Reformed Reflections

Confessing Churches in Confusing Times (4)

New Creeds?

Do the Reformed churches need new confessions? Are the historic confessions too distant from our time to be relevant for the 21st century? Isn't the faith experience of today's believer different from our forbearers who formulated the confessions? Aren't we constantly facing new perspectives and attitudes? Is it the CRC's sub-cultural-ethnic identity that holds it together? Is the often mentioned "burning of the wooden shoes" the answer for unity and peace? Questions about the confessions are not new. What dogmatic themes and what churchly confessions are not being discussed these days in terms of "new questions"? But what is new is the experience-centered approach to Scripture and doctrine. More and more personal insights are regarded as authoritative simply because "it makes me feel good" or "it gives me a lift." In other words, there appears to be a lack of enthusiasm for confessional Reformed Christianity. I am not saying the church should not even think about new confessions. R.B. Kuiper, stalwart of orthodoxy in the CRC, suggested that a church's confession should, at least in part, be reformulated from time to time. He stated, "Most of them were drawn up in opposition to errors that were prevalent a few centuries ago. It does not follow that they are now outdated, for theological errors have a way of repeating themselves. Yet they should be augmented at times so as to take into account current departures from the faith." ... "Only if a church's standards are constantly improved as to both Scripturalness and contemporary relevance will they continue as a body of living traditions. Otherwise they are sure to degenerate little by little into mere museum pieces – interesting, but in no way normative, records of beliefs and practices of past generations. That has occurred in some erstwhile orthodox churches. May it not happen to the Christian Reformed Church." 

There have always been questions about the role of the church in the world and about cooperation by the Reformed community with others who thought differently about things than we do. We should not think that the church in the 21st century is the first one to struggle with questions of faith and uncertainties. One question I struggle with is: How can a Reformed church even think about adopting a common confession? They are more divided, even fragmented, than those of nearly any other confessional tradition. And where will it all end as we plow through what some people call the wilderness of our time? Will the church not drift aimlessly without the anchor of our common confessional foundations? How can the church lead when it is unsure of its theological heritage and unity? In his The Secular Heresy. The Erosion of the Gospel in the Twentieth Century, Harry Blamires warns "if the language of doctrinal propositions and of liturgical forms is generally obsolete and irrelevant to our time, then the Christian faith is itself obsolete and has no significance for our generation."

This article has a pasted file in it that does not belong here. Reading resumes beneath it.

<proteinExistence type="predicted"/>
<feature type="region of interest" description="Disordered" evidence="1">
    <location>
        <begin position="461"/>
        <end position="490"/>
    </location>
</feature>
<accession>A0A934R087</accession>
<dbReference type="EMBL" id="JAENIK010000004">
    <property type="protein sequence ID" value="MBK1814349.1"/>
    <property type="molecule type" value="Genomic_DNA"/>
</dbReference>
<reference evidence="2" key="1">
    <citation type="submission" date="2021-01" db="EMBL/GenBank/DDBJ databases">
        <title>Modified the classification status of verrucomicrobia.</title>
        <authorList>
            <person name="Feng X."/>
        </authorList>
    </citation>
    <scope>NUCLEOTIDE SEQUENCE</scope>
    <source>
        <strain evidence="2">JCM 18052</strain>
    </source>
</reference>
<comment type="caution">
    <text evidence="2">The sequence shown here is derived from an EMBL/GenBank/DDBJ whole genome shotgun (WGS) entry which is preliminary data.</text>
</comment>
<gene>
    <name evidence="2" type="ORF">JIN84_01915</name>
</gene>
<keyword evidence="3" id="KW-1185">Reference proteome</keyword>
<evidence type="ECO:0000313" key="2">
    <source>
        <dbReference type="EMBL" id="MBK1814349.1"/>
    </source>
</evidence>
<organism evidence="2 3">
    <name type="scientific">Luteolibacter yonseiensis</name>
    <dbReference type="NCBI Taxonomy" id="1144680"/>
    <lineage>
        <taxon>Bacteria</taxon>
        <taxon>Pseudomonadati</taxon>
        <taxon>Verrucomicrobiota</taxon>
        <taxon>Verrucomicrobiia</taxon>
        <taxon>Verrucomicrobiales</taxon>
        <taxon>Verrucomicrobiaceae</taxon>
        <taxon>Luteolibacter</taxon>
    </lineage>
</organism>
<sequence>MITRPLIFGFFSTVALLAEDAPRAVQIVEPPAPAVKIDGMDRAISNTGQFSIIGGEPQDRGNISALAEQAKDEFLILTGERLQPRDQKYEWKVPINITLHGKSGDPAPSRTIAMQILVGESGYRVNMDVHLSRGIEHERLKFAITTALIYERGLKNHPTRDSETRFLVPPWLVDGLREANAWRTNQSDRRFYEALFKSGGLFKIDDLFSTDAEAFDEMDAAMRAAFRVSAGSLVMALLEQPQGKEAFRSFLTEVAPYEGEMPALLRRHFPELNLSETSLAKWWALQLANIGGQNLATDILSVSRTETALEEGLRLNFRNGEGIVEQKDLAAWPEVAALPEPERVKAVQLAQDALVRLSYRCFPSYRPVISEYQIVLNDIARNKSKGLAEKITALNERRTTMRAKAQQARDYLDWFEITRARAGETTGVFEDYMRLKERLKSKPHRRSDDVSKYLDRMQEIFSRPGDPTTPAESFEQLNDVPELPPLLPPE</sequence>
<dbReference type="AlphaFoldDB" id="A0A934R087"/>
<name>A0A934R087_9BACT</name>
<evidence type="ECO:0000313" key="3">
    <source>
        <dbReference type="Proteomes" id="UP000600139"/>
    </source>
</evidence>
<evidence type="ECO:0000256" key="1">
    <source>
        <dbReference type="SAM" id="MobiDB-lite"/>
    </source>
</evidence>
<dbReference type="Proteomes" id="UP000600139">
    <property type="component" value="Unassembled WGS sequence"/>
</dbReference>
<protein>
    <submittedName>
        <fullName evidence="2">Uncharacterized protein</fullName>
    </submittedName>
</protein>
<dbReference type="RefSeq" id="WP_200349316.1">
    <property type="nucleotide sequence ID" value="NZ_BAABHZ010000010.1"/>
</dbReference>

The 20th century record of Reformed Confession making gives the 21st century church little encouragement to develop new ones. Ignatius (d.100 A.D.) described the church "as a choir able to sing in unison and [with] one voice." But recent history of drawing up confessions reveals discord rather than unity in faith. I will mention only two such attempts – the Auburn Affirmation and the Belhar Confession. Both of them show how difficult it is to come to a confessional consensus in times of doctrinal uncertainty and denominational controversy. 

Auburn Affirmation (1924)

The background of the Auburn Affirmation is the controversy in the Presbyterian Church in the U.S.A. It involved such prominent figures as the conservative Dr. J. Gresham Machen and the liberal Dr. Harry Emerson Fosdick. Thanks to a conservative majority, the 1923 General Assembly of the Presbyterian Church in the U.S.A. affirmed the "doctrinal deliverance" of l910 and 1916, which required all ministerial candidates to accept five "essential and necessary" doctrines: biblical inerrancy, the virgin birth, the death of Christ as a sacrifice to satisfy divine justice, the physical resurrection of Jesus, and His miracles. In 1924, the Affirmation was issued by liberal Presbyterian ministers in opposition to what they believed was a fundamentalist assault on the church's unity. What does the document show? A radically different approach to doctrine and the basis for church unity among Presbyterian conservatives and liberals. The Liberals believed that their differences with conservatives were not over essential matters and that doctrinal agreement was not the most important basis for church unity. Without rejecting the truth of the five doctrines per se, the document distinguished between the facts of religion and the theories (i.e. the theological formulations devised to explain them). While holding earnestly to the "great facts and doctrines" underlying the affirmation, the liberals argued that the previous assembly had erred in forcing particular theories on the whole church. Thus, the Affirmation stated, "All who hold to these facts and doctrines, whatever theories they may employ to explain them are worthy of all confidence and fellowship." In practice, it meant the widening of the doors for various winds of doctrine. The 1926 general assembly opened the way to greater theological pluralism by declaring that Presbyterianism admits a diversity of views, the limits of which the church, rather than the individual must decide. Ever since then the Affirmation has been continually lifted up as a model for the present Presbyterian Church in the U.S.A. denomination. 

Why do conservatives disagree with the Affirmation? It states that the Scriptures never claim to be free from error. It refers to receiving all truth "which from time to time" God causes to break forth from the Scriptures. Hence, Scripture cannot then be a reliable source of God's Word on a consistent basis. Another serious error of the Affirmation is that it defines liberty of conscience so broadly that doctrines become reduced to theory. The document says essentially, "the great facts and doctrines" of the faith may be explained by whatever theory we want to use to interpret them. Dr. Paul Legett, pastor of Grace Presbyterian Church, N.J., concludes, "The Auburn Affirmation stands neither for fidelity to Reformed doctrine nor true Christian freedom. Its legacy to the church continues to be ambiguity and confusion" (Theology Matters, Nov/Dec.2006).